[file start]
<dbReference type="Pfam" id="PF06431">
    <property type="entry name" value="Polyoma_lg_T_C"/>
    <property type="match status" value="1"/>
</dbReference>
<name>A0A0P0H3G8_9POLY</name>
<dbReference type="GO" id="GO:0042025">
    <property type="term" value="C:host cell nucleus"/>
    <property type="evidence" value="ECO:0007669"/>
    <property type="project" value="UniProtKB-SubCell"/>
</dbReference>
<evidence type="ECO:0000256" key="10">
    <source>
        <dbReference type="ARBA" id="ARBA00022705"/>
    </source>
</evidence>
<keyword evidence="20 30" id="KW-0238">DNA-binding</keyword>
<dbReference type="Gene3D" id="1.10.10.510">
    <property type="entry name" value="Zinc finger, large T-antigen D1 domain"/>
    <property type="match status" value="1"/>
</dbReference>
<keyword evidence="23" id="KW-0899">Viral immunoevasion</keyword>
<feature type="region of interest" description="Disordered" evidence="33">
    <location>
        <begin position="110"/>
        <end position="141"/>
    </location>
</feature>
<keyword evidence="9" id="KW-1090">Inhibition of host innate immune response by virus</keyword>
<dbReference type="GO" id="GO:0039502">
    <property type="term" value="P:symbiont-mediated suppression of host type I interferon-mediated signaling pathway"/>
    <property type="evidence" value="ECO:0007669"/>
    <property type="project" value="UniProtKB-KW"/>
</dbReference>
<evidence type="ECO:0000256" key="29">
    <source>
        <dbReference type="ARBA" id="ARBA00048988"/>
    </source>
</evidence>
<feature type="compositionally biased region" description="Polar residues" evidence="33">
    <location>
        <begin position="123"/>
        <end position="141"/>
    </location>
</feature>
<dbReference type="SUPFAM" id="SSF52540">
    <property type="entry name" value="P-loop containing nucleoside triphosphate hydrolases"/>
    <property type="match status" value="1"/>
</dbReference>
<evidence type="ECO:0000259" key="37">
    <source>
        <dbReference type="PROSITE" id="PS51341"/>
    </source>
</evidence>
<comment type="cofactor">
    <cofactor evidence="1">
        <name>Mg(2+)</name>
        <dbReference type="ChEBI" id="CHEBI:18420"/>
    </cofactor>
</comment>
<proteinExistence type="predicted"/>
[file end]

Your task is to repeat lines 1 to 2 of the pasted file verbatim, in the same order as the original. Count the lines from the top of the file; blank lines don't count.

<dbReference type="Pfam" id="PF06431">
    <property type="entry name" value="Polyoma_lg_T_C"/>